On the flip side, the costs of covering for employees on leave was seen as the most noticeable negative impact – with 36% reporting a moderate-to-major significance. However, companies were still more likely to reference positive benefits rather than negative impacts, on average.
4) How are leave policies changing?
Almost a quarter of the firms surveyed reported that policies have not changed over the past five years; almost half are more generous; and a little under one third are significantly more generous. For those companies whose policies have become more generous, leave length – particularly maternity leave – is, on average, higher.
Existing generosity was cited as a key barrier to more generous policies. This is a cause for concern. While maternity leave policies may be considered relatively good in most companies, paternity leave allowances are very low. A shift in thinking is needed to recognise that two weeks isn’t generous. This is well below the seven weeks our modelling identified as the ideal minimum for dads, that would help boost female participation in paid work.
We hope to run this survey again in future to track how policy evolves.
5) Representation and leave policies
We combined the results of our survey with Bloomberg’s ESG metrics, and found tentative evidence that companies with more generous leave policies for men and women tend to have a higher proportion of women in their workforce.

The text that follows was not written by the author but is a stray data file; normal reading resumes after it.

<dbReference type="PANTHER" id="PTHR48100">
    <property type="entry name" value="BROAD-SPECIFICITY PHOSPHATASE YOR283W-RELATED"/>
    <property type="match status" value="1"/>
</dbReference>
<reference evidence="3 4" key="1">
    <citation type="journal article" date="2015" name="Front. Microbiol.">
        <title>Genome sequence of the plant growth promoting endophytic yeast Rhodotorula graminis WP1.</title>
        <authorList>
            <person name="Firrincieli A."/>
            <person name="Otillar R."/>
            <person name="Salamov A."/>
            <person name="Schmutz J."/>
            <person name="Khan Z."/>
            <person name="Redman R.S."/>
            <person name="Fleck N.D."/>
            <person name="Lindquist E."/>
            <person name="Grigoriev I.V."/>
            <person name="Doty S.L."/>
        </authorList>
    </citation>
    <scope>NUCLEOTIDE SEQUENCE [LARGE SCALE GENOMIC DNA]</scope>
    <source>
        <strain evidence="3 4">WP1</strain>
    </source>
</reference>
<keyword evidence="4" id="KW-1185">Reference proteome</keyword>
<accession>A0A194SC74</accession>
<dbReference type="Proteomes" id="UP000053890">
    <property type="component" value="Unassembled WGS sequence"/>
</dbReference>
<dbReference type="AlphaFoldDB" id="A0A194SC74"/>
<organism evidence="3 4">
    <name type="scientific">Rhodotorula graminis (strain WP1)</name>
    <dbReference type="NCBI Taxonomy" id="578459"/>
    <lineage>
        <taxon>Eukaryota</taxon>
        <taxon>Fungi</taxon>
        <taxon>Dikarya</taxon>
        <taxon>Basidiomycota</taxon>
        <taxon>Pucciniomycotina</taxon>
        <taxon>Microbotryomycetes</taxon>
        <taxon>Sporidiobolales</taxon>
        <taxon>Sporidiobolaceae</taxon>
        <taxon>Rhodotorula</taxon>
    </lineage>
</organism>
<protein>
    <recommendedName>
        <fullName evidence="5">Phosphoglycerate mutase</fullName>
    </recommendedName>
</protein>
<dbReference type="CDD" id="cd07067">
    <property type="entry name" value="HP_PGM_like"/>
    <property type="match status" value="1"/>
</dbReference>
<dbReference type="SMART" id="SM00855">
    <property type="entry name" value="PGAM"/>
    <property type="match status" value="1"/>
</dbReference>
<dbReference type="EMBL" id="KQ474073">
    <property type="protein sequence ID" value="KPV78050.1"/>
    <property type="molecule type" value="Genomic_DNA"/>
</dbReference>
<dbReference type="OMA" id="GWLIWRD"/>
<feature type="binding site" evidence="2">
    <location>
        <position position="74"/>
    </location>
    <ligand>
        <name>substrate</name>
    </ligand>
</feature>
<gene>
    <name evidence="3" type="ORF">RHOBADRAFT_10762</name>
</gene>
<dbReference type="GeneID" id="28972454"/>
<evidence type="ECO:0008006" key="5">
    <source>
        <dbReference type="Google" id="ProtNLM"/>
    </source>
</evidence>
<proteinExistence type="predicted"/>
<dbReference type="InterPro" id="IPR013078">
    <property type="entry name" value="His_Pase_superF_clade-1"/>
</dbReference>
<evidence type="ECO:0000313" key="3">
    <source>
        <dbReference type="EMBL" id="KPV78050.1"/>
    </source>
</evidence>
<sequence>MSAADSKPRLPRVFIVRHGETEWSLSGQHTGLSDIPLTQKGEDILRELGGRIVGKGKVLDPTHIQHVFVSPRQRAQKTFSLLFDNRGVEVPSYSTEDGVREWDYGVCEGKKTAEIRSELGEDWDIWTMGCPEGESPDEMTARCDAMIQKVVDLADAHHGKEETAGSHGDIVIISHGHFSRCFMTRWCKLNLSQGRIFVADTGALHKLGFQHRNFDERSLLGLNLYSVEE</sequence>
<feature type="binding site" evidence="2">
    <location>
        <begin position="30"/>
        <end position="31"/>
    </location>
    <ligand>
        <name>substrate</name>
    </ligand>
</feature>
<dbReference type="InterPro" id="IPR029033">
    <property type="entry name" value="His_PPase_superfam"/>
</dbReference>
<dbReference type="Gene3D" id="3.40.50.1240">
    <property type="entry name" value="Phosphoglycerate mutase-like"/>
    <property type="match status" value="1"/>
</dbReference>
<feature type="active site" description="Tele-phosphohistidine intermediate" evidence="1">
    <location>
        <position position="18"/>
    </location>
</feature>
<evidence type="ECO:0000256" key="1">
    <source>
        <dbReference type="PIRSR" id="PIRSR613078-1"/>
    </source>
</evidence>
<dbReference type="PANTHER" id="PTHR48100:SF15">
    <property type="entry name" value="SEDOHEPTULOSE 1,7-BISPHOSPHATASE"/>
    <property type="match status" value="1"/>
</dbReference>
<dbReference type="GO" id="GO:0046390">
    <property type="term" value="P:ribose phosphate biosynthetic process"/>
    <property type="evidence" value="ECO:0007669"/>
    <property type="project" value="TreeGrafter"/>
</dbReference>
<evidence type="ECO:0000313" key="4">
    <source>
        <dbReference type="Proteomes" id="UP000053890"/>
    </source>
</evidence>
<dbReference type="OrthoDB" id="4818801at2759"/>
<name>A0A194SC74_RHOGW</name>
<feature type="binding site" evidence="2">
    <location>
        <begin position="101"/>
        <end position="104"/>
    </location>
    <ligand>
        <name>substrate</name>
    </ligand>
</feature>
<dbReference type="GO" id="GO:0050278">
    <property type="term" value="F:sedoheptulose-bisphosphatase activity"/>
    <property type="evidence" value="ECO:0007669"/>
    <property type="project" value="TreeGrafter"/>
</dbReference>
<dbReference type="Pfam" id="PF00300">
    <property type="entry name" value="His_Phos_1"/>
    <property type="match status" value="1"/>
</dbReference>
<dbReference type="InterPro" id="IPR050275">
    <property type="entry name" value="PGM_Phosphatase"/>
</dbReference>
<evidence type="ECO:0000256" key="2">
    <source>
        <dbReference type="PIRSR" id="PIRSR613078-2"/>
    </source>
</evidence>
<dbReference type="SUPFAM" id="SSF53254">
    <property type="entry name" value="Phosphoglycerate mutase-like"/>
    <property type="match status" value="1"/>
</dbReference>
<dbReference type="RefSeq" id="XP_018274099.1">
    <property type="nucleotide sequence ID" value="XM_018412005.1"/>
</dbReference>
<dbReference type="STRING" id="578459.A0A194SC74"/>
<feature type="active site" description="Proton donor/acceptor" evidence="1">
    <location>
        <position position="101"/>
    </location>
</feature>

We can’t confirm whether more generous parental leave leads to more women workers, or whether more women workers result in more generous policies. However our macroeconomic modelling suggests that better policies do boost female participation in the broader economy.
There’s also evidence that the share of women in the workforce is related to the broader corporate approach to parental leave. For example, those companies with a greater share of women in their workforce are more likely to list talent retention and attraction as a driver of leave policies, while those with lower representation are more likely to cite statutory requirements.
Why this matters
The logic of maximising human capital, regardless of gender, to ensure access to a high-quality labour supply against the backdrop of an ageing population, applies at the company level too. This survey suggests that more generous policies can bring benefits to firms in terms of reputational boosts, staff engagement and retention.
There’s also a key message for policymakers: the role that statutory requirements play in parental leave policies is clear. While progress has been made in expanding maternity leave allowances in recent decades, the UK lags behind in its paternity leave offering of two weeks (compared to an average of nine weeks across Organisation for Economic Co-operation and Development countries).
The positive benefits that paternity leave can have on female participation in the workforce suggests that setting the bar higher at the macro level could go some way in equalling the playing field for men and women, and shift incentives at the company level.